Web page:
There’s more bipartisan support for restoring the Everglades than might be expected, Sen. Bill Nelson, D-Fla., said Wednesday — especially given the politically charged atmosphere in Washington and Florida Gov. Rick Scott’s previous concerns about spending state money on projects.
Nelson, touting the bipartisan push behind some recent legislative victories, said he and others have pressed Scott repeatedly to emphasize the importance of the project for jobs and future water quality. The Democratic senator thanked the Republican governor for for a budget that restores some of the state’s share of funding for the complex, multi-year project.
“I think we’re on the way,” Nelson said.
Nelson and U.S. Rep. Bill Young, R-St. Petersburg Beach, had been scheduled to talk to reporters about bipartisan backing for Everglades projects, particularly from Florida’s legislative delegation, but Young was unavailable because he was traveling. Young was largely responsible for language in a recently passed spending bill that authorizes the next phase of bridge construction over Tamiami Trail, Nelson said.
Construction is under way on the first phase of the Tamiami Trail project in Miami-Dade County.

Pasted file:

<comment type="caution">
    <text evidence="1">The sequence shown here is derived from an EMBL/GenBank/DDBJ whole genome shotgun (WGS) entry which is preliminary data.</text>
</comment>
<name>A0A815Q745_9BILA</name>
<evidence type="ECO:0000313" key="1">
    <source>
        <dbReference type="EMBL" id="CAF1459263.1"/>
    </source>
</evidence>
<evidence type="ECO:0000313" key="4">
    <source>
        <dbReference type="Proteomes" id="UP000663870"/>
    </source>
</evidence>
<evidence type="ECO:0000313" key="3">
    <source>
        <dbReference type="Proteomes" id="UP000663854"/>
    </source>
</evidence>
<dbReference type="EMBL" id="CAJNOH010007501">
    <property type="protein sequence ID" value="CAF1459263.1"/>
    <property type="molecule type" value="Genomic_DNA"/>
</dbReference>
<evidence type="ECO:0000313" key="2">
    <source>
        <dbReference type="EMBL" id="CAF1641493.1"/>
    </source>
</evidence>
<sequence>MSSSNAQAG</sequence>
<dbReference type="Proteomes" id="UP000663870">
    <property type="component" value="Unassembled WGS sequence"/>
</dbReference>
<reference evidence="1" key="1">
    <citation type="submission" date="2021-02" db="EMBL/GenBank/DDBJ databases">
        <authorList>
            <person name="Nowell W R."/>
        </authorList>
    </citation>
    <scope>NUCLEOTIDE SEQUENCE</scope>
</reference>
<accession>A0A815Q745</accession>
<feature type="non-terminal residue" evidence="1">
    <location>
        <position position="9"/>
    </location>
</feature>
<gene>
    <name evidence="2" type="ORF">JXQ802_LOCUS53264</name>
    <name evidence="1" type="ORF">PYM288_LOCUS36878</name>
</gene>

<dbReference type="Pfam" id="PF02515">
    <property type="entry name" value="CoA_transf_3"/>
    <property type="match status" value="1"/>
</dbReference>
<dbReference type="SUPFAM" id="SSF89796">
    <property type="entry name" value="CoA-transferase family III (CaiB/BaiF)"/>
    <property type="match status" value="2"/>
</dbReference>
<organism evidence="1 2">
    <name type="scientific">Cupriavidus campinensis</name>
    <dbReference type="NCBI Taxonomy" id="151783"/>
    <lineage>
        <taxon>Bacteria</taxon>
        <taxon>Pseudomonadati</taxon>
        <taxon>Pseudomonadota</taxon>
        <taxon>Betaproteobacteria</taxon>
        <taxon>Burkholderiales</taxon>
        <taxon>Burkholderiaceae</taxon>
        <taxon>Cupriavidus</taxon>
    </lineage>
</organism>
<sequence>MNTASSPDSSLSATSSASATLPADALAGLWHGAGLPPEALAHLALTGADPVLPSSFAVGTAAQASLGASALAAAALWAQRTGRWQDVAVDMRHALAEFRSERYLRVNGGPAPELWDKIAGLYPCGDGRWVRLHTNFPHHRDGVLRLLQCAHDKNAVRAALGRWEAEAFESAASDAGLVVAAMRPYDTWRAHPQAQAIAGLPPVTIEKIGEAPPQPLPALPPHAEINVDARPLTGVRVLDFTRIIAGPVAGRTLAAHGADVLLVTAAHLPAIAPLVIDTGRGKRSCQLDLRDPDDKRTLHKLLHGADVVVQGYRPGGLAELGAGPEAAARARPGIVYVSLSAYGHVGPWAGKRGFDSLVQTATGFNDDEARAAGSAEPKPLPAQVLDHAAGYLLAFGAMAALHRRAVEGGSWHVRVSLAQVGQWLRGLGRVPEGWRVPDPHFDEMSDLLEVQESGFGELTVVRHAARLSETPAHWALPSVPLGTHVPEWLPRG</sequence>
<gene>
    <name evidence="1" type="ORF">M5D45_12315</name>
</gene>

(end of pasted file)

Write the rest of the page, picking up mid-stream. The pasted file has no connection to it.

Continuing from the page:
The project calls for raising parts of the highway above the wetlands, and eventually could restore the freshwater flow of the River of Grass to levels not seen in 80 years. Ultimately, the federal government would like to build 5.5 miles of bridges on Tamiami Trail. The four-year project would cost an estimated $324 million.
Nelson acknowledged that paying for the bridging will be challenging in the face of the fiscal realities Congress must address. But it’s a victory even to authorize such a large-scale project in tight budget times, Nelson said, and he hopes to build on the momentum.
“You have to go to steps two, three and four after you’ve done step one. And step one is now a reality,” he said.
Kirk Fordham, who heads the Everglades Foundation, said that the first step involved a broad coalition of people — not only Nelson and Young, but also U.S. Reps. Ander Crenshaw, R-Jacksonville, Mario Diaz-Balart, R-Miami, and Debbie Wasserman Schultz, D-Weston. They rarely work together on political issues, Fordham said, but they do work together when it comes to the Everglades.
“This has been a pretty rough year for bipartisanship in Washington,” Fordham said. “The Everglades is really a shining star when it comes to an example in the policy arenas where we see continued bipartisan support for this significant ecosystem restoration effort. It’s nothing short of remarkable that the Everglades has scored such a big win.”
There’s also been a recent thaw in federal and state relations on the project. In October, federal agencies announced plans intended to speed up work to revive water flow to the Everglades. If approved by Congress, the plans could transform how large federal public works projects across the country are built. The change also is expected to cut the planning process for the next major restoration project in the central Everglades from six years to 18 months.
The move to speed up planning came on the heels of a pledge by Scott to deal with on-going legal battles with federal agencies over persistent water pollution problems in the Everglades.